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Obama Makes Health Care Pitch to Small Business, House Liberals

President Barack Obama on Thursday met with small-business owners and officials at the White House, hoping to sell the traditionally GOP-friendly group on his health care reform proposals.

The session comes on the same day Obama will pitch his ideas to a very different audience, meeting at 5:05 p.m. at the White House with members of the Congressional Progressive Caucus, the Congressional Black Caucus, the Congressional Hispanic Caucus, and the Congressional Asian Pacific American Caucus.

A source familiar with the late afternoon gathering with lawmakers said part of the intent is for Obama to assuage the concerns of House liberals. Many are unhappy about the Democratic leadership’s decision to include in the bill a public option that would require the federal government to negotiate rates with health care providers instead of pegging them to Medicare.

The session with small business, ostensibly about health care, is also viewed as an olive branch to the U.S. Chamber of Commerce, with which the White House has been engaged in a war of words. Chamber members, in addition to members of the National Federation of Independent Business, were invited to the event, and the two trade associations were asked for their assistance in setting it up.

In his remarks to small-business officials, Obama struck at the heart of their concerns about health legislation emerging from Capitol Hill, arguing that the vast majority of small businesses will be exempt from mandated coverage.

“Now, it is true that when reform becomes law, businesses of a certain size who do not offer their workers health coverage may be required to contribute to the costs, and that makes a lot of small-business owners nervous,— Obama said. “Opponents of reform have tried to say you’d be subject to this penalty and it could drive up your costs. But the fact is … about 90 percent of all small businesses would be exempt from this requirement.—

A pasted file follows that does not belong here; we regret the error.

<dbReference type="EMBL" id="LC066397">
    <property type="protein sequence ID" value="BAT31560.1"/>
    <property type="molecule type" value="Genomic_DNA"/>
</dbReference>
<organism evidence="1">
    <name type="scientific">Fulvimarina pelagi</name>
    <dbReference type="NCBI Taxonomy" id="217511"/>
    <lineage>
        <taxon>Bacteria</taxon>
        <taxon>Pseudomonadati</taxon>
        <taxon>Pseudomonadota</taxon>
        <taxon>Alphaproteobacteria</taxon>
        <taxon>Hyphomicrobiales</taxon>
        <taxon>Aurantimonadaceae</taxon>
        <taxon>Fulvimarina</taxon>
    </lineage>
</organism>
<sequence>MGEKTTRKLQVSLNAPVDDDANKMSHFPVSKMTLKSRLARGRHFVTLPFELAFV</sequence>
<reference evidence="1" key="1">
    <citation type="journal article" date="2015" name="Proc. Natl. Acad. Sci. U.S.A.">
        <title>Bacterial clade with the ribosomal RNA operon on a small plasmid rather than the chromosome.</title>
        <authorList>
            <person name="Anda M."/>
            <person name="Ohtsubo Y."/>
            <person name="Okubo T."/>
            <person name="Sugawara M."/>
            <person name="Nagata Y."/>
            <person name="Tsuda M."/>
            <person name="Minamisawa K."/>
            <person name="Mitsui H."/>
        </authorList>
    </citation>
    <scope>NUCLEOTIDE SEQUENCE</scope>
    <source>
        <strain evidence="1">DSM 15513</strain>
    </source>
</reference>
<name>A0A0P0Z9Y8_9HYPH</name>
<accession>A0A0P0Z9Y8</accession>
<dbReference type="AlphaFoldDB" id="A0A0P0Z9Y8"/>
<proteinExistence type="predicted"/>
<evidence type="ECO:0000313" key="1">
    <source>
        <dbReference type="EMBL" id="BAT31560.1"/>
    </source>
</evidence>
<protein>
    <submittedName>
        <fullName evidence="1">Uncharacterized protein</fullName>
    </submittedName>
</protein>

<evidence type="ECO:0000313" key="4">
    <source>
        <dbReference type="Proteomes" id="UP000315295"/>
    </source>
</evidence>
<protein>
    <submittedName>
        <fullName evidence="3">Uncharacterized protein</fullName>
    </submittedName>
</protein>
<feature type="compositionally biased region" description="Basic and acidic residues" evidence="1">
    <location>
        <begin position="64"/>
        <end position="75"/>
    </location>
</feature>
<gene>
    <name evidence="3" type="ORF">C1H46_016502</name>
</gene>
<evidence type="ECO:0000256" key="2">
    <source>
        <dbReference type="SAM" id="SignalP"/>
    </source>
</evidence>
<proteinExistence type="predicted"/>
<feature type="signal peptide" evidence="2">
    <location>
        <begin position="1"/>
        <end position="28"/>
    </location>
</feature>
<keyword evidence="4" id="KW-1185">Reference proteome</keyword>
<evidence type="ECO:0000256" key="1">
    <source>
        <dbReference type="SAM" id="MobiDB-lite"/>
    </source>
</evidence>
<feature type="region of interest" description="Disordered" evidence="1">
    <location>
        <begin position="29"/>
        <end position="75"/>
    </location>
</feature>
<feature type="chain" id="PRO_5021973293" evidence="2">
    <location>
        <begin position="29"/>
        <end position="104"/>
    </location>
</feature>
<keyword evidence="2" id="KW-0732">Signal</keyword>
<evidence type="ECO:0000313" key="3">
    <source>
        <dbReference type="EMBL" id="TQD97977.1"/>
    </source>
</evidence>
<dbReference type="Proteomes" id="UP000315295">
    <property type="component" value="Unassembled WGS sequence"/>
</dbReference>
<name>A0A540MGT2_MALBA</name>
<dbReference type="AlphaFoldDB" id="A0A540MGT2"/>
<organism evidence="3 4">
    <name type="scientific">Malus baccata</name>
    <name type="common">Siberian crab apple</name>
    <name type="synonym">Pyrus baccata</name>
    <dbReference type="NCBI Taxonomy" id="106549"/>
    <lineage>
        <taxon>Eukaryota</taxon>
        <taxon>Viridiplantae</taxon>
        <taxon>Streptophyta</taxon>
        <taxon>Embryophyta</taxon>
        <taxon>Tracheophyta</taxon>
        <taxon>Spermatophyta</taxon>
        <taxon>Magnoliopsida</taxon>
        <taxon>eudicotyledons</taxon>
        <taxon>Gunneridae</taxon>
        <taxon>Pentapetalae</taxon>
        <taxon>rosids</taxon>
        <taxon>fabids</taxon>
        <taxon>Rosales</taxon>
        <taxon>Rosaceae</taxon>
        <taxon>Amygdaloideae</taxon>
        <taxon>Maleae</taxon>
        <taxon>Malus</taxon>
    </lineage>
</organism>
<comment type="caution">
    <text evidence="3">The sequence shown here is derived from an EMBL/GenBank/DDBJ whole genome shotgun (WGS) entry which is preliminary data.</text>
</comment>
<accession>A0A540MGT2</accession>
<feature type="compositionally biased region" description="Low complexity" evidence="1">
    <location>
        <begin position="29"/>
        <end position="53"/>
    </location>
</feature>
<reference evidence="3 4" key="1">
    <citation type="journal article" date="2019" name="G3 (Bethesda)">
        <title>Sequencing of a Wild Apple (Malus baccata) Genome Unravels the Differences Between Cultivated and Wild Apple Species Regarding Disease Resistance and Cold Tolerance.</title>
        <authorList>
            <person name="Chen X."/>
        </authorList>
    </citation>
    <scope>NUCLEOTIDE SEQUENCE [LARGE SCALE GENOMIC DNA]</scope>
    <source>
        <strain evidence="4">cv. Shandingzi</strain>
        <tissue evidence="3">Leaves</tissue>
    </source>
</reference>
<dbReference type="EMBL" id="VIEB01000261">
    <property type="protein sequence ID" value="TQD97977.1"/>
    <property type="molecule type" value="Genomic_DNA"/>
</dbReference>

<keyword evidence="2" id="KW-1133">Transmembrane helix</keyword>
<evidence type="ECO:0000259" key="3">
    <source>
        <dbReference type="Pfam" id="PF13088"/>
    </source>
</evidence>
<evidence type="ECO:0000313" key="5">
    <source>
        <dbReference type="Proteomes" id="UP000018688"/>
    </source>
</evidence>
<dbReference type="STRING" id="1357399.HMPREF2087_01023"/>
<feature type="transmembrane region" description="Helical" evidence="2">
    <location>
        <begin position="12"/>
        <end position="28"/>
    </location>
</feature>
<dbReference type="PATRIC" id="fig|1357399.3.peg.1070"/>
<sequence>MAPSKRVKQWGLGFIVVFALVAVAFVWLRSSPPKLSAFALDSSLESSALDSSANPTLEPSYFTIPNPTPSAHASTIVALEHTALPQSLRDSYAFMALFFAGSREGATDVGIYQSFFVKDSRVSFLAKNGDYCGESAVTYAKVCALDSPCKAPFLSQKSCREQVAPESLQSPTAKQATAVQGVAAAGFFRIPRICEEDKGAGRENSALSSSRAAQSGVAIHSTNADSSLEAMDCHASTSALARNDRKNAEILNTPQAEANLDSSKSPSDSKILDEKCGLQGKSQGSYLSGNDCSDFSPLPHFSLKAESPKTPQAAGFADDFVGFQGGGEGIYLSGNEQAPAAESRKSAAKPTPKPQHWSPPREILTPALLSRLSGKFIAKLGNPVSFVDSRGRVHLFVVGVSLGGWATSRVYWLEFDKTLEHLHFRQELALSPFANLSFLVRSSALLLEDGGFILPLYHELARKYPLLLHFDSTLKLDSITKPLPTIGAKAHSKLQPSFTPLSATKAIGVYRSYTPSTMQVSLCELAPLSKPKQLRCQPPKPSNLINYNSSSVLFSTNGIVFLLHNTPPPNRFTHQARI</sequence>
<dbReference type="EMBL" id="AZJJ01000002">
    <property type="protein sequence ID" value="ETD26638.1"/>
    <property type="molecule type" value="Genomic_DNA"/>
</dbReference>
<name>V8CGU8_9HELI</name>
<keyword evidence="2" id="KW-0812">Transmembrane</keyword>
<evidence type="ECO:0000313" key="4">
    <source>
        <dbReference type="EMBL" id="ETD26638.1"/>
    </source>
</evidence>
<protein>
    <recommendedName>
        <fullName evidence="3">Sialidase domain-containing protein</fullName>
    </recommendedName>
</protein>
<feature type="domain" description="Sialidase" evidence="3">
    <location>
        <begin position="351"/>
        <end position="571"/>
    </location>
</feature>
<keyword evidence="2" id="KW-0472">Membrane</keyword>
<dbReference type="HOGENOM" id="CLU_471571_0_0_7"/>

But small-business officials say they are wary of the legislation and its mandates, and an aide to House Minority Leader John Boehner (R-Ohio) suggested Obama’s figures on how many small businesses are affected are themselves misleading. “What [he] fails to mention is that those small businesses that are taxed employ the most people,— spokeswoman Antonia Ferrier said.

The president noted that the legislation would include a tax credit for small businesses to provide health insurance and said small businesses would be able to pool together to buy insurance under health care “exchanges.—

Obama also took a moment to celebrate the latest gross domestic product figures showing the economy grew during the third quarter at a rate of 3.5 percent.

“I am gratified that our economy grew in the third quarter of this year,— the president said. “We have come a long way— since the days of negative growth last year, he said.

Obama said the figures are “welcome news and an affirmation that the recession is abating and the steps we’ve taken made a difference.—

But, with unemployment still rising — and Republicans slamming him for it — Obama was careful to say the critical judgment on the economy is “whether we’re creating jobs.—

In a separate statement released by the White House, Obama applauded House Democrats for health care legislation unveiled Thursday, commending its inclusion of a public insurance option.

“The House legislation includes critical reforms to the insurance industry so that Americans will no longer have to worry that they will be denied coverage, or that their coverage will be dropped or watered down when they need it most,— Obama said. “I’m also pleased that the bill includes a public option offered in an exchange. As I’ve said throughout this process, a public option that competes with private insurers is the best way to ensure choice and competition that are so badly needed in today’s market.—

Obama singled out for praise the chairmen of the three committees that produced initial bills — Reps. Henry Waxman, (D-Calif.), Charlie Rangel (D-N.Y.) and George Miller (D-Calif.) — as well as Speaker Nancy Pelosi (D-Calif.) and Rep. John Dingell (D-Mich.).